Barely 24 hours after the emergence of another Kenyan’s unsurprising success at the just concluded February 10 marathon, news of the winning has triggered varying thoughts, remarks and provocations among Nigerians –particularly residents of Lagos, the host state. That the race, this time, was reportedly dominated by Kenyans and Ethiopians, was enough ruse to talk about, and to draw or point early critical observations.
No doubt, the fact that these outsiders (Kenyan-Ethiopian champions) sit on all the prizes, after defeating over 150, 000 other participants, is quite fascinating. This, in a way for sure, translates that the marathon initiative by the Lagos state government in partnership with Access Bank is recording laudable success as experts have identified this to influence increased attraction of foreigners which, in the long run, is capable of yielding more and more investment for the state.
While the celebration continued from yesterday, February 10, 2018, some Nigerians –especially the social media activists have taken to their twitter handles and facebook walls to register dissatisfaction, calling the state government and governing board of directors of the marathon to revisit the contest modalities. Their pain, as expressed, though some counter-reactions described it as immature, was Lagos’ folly in celebrating outsiders to the detrimental neglect of natives.
According to these people, a Lagos marathon should celebrate and reward at least a Nigerian if not a Lagosian in particular. For them, the idea of inviting Olympic sprint champions to cart away the local prize is not only demoralizing, but also betrays the goal of the hosting. Amao Abdussalaam, writer and social commentator, in a facebook post, posited that the earlier the better for the contest to change name: that, calling it Lagos Marathon with these three consecutive winnings by our East African Brothers is perhaps a big joke.
From Amao’s point of view, the contest has never been a complete Lagos thing but an East Africa-Lagos make up. In his suggestion, we must either change the nomenclature or exclude long leg outsiders.
“…every year, these East Africans would travel to Lagos to collect ‘Lagos Money’. When will a Lagosian ever win this Marathon…? Upon all the fast running gala hawkers “wey boku” for Lagos, we never still carry first,” he cried.
“We should either rename the contest, exclude these people always collecting ‘our money’ or train our own fast long distance runners to run for the money prize,” Amao added.
On the other side of the equation, so much kudos have since been given to the Lagos state government under the leadership of Gov. Ambode to acknowledge the giant stride of the development since inception. Comrade Oshin, economist and business strategist of Village Market, a lagos-based commodity reseller, in an interview with Ventures, lauded Governor Akinwumi Ambode for investing this much in sport, describing the demonstration as a dynamic growth mechanism.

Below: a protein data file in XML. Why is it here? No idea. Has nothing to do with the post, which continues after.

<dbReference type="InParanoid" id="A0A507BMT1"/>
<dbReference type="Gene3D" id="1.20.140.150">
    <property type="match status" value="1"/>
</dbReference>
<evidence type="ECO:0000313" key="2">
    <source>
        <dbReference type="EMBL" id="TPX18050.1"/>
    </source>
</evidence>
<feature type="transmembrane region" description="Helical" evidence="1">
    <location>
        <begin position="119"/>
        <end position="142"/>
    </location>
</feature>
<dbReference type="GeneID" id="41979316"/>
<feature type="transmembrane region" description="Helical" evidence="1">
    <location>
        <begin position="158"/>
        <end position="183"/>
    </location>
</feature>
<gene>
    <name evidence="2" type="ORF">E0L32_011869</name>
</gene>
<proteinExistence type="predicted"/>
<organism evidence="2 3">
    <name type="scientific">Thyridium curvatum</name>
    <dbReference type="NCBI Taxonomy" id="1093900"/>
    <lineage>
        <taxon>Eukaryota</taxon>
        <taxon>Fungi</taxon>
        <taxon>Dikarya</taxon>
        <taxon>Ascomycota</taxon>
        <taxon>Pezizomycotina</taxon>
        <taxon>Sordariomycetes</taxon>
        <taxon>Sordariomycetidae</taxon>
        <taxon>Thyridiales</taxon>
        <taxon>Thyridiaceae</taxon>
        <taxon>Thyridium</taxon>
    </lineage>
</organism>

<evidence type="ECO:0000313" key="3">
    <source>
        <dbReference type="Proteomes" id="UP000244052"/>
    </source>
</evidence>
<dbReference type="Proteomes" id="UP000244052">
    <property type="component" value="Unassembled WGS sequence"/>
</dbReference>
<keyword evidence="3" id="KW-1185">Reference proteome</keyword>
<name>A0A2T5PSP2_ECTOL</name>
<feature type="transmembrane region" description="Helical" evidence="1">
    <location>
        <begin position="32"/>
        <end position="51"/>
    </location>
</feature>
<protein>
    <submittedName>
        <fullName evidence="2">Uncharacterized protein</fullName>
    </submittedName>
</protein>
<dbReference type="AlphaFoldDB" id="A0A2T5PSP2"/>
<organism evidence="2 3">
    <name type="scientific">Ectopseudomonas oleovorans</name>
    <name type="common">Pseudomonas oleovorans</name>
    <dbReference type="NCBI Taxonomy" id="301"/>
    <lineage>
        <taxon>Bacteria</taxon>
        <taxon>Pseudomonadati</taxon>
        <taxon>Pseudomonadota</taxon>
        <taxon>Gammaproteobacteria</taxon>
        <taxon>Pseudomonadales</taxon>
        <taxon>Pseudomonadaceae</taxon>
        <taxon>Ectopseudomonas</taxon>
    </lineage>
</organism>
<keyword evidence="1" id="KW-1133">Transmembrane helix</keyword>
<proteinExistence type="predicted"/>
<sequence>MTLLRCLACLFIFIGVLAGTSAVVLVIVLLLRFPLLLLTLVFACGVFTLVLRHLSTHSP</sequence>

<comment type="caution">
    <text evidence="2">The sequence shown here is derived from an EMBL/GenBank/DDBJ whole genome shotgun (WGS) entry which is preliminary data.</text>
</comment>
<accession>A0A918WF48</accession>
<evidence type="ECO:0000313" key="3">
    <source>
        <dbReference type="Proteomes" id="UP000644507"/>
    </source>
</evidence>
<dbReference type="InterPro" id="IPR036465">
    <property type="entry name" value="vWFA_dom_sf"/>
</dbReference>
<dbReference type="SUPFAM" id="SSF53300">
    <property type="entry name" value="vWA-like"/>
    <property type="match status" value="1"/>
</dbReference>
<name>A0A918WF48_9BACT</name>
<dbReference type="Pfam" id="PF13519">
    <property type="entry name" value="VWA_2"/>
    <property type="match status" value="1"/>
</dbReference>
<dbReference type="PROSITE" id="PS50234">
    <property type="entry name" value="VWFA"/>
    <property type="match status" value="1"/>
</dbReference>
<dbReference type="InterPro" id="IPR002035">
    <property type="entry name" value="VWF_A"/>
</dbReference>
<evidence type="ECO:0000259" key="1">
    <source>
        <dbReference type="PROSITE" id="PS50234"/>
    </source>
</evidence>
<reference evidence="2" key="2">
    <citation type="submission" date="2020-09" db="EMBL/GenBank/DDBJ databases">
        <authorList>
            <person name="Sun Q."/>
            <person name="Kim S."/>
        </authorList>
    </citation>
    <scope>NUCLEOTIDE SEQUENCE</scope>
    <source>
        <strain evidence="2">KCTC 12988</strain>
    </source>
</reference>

“Initiatives like this will keep positioning our Lagos as a premier state. This says so much about our sense of innovation, and our belief and support to sport as a tool for harmonizing nations. If there is anything this will help us achieve as a leading and model state; it is the promotion of our global outlook and the attraction of the larger world for investment or tourism.
“This is what we call a dynamic growth mechanism. And Lagos will always top on the scoreboard.”
Also speaking with our correspondent, Mrs Khadeejah Kolawole, Head of Department, Private Law, Olabisi Onabanjo University, Ago-Iwoye, Ogun state, congratulated the Kenyan winners on their worthy success. In her felicitation remark, she highlighted the significance of racing to a typical Kenyan and the pleasure they derive therein.
“Forget it. These guys are not desperate to win the money. Running is a lifestyle for them. They have built endurance over time from the natural architecture of geographical displacement in their homeland. By default, they should win and be celebrated –it is their unique selling point.
“Gov. Ambode has a pass mark, here –this is our way, as Nigerians, to show how tolerating and transparent we could be. We are not a xenophobic nation. My congratulations!”
Meanwhile, Kenya-born Frenchman, Abraham Kiprotich, in the spirit of celebration, has attributed his success to his demonstration of consistency. In a statement by him, as quoted by the press, he noted that consistency is all that mattered in an exhaustive race like the 42Km #RunLagos marathon.
“I just made sure that I was consistent in my time for the race and that is the most important thing. Long distance race is about timing and not your competitors. Once you are consistent with time, try to improve on it no matter what happens to the other athletes, you are one step away from winning the race.”
As generally attested to, Lagos, the state of excellence –as it prides itself in Africa, had always been a prototype state with so many pioneering projects that other states later adopt. Because of this, there is a question recently flying around: will other states invent their copy of the marathon novelty?